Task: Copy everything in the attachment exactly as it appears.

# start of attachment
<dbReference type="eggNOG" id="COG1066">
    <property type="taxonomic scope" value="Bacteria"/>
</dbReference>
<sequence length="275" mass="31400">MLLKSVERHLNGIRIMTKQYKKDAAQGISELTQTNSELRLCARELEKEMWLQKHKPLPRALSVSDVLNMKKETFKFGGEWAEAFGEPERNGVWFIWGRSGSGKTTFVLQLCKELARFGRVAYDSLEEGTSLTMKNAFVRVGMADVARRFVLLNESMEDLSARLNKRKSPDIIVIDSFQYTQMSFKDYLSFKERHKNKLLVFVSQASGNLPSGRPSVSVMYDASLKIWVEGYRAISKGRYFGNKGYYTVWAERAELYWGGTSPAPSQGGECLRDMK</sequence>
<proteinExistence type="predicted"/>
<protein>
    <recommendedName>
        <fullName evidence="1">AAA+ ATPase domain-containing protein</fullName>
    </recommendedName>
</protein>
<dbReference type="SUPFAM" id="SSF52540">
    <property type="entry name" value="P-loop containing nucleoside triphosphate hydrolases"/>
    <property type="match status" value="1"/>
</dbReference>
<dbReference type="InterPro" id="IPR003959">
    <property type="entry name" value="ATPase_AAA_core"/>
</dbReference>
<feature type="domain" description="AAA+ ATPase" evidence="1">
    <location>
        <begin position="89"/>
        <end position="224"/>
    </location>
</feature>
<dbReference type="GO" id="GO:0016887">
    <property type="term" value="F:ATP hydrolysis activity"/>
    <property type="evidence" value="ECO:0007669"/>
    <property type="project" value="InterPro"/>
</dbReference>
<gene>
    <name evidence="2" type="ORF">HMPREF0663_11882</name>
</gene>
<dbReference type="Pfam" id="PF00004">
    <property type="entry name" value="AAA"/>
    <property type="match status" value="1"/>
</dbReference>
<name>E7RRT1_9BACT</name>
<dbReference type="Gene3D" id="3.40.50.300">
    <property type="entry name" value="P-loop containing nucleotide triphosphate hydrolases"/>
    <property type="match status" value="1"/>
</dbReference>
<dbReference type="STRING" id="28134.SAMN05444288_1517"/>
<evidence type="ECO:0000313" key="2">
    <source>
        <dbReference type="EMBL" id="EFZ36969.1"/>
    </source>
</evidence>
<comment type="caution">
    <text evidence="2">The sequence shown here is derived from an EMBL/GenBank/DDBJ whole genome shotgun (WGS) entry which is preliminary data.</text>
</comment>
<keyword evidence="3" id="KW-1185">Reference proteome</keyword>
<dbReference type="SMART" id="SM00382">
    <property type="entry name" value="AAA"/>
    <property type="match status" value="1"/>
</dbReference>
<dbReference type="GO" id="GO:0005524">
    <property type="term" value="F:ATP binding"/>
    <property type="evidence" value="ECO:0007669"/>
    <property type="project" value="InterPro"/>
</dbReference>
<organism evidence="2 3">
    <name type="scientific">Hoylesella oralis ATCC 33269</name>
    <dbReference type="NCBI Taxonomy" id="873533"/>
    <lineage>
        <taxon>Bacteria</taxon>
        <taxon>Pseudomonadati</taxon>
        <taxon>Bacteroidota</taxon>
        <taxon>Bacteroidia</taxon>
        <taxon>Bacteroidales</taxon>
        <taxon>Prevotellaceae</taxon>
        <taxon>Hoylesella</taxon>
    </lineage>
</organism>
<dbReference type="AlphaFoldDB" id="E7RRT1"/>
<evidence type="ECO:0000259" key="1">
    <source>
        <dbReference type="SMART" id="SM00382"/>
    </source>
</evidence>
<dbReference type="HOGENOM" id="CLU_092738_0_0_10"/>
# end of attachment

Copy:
<dbReference type="eggNOG" id="COG1066">
    <property type="taxonomic scope" value="Bacteria"/>
</dbReference>
<sequence length="275" mass="31400">MLLKSVERHLNGIRIMTKQYKKDAAQGISELTQTNSELRLCARELEKEMWLQKHKPLPRALSVSDVLNMKKETFKFGGEWAEAFGEPERNGVWFIWGRSGSGKTTFVLQLCKELARFGRVAYDSLEEGTSLTMKNAFVRVGMADVARRFVLLNESMEDLSARLNKRKSPDIIVIDSFQYTQMSFKDYLSFKERHKNKLLVFVSQASGNLPSGRPSVSVMYDASLKIWVEGYRAISKGRYFGNKGYYTVWAERAELYWGGTSPAPSQGGECLRDMK</sequence>
<proteinExistence type="predicted"/>
<protein>
    <recommendedName>
        <fullName evidence="1">AAA+ ATPase domain-containing protein</fullName>
    </recommendedName>
</protein>
<dbReference type="SUPFAM" id="SSF52540">
    <property type="entry name" value="P-loop containing nucleoside triphosphate hydrolases"/>
    <property type="match status" value="1"/>
</dbReference>
<dbReference type="InterPro" id="IPR003959">
    <property type="entry name" value="ATPase_AAA_core"/>
</dbReference>
<feature type="domain" description="AAA+ ATPase" evidence="1">
    <location>
        <begin position="89"/>
        <end position="224"/>
    </location>
</feature>
<dbReference type="GO" id="GO:0016887">
    <property type="term" value="F:ATP hydrolysis activity"/>
    <property type="evidence" value="ECO:0007669"/>
    <property type="project" value="InterPro"/>
</dbReference>
<gene>
    <name evidence="2" type="ORF">HMPREF0663_11882</name>
</gene>
<dbReference type="Pfam" id="PF00004">
    <property type="entry name" value="AAA"/>
    <property type="match status" value="1"/>
</dbReference>
<name>E7RRT1_9BACT</name>
<dbReference type="Gene3D" id="3.40.50.300">
    <property type="entry name" value="P-loop containing nucleotide triphosphate hydrolases"/>
    <property type="match status" value="1"/>
</dbReference>
<dbReference type="STRING" id="28134.SAMN05444288_1517"/>
<evidence type="ECO:0000313" key="2">
    <source>
        <dbReference type="EMBL" id="EFZ36969.1"/>
    </source>
</evidence>
<comment type="caution">
    <text evidence="2">The sequence shown here is derived from an EMBL/GenBank/DDBJ whole genome shotgun (WGS) entry which is preliminary data.</text>
</comment>
<keyword evidence="3" id="KW-1185">Reference proteome</keyword>
<dbReference type="SMART" id="SM00382">
    <property type="entry name" value="AAA"/>
    <property type="match status" value="1"/>
</dbReference>
<dbReference type="GO" id="GO:0005524">
    <property type="term" value="F:ATP binding"/>
    <property type="evidence" value="ECO:0007669"/>
    <property type="project" value="InterPro"/>
</dbReference>
<organism evidence="2 3">
    <name type="scientific">Hoylesella oralis ATCC 33269</name>
    <dbReference type="NCBI Taxonomy" id="873533"/>
    <lineage>
        <taxon>Bacteria</taxon>
        <taxon>Pseudomonadati</taxon>
        <taxon>Bacteroidota</taxon>
        <taxon>Bacteroidia</taxon>
        <taxon>Bacteroidales</taxon>
        <taxon>Prevotellaceae</taxon>
        <taxon>Hoylesella</taxon>
    </lineage>
</organism>
<dbReference type="AlphaFoldDB" id="E7RRT1"/>
<evidence type="ECO:0000259" key="1">
    <source>
        <dbReference type="SMART" id="SM00382"/>
    </source>
</evidence>
<dbReference type="HOGENOM" id="CLU_092738_0_0_10"/>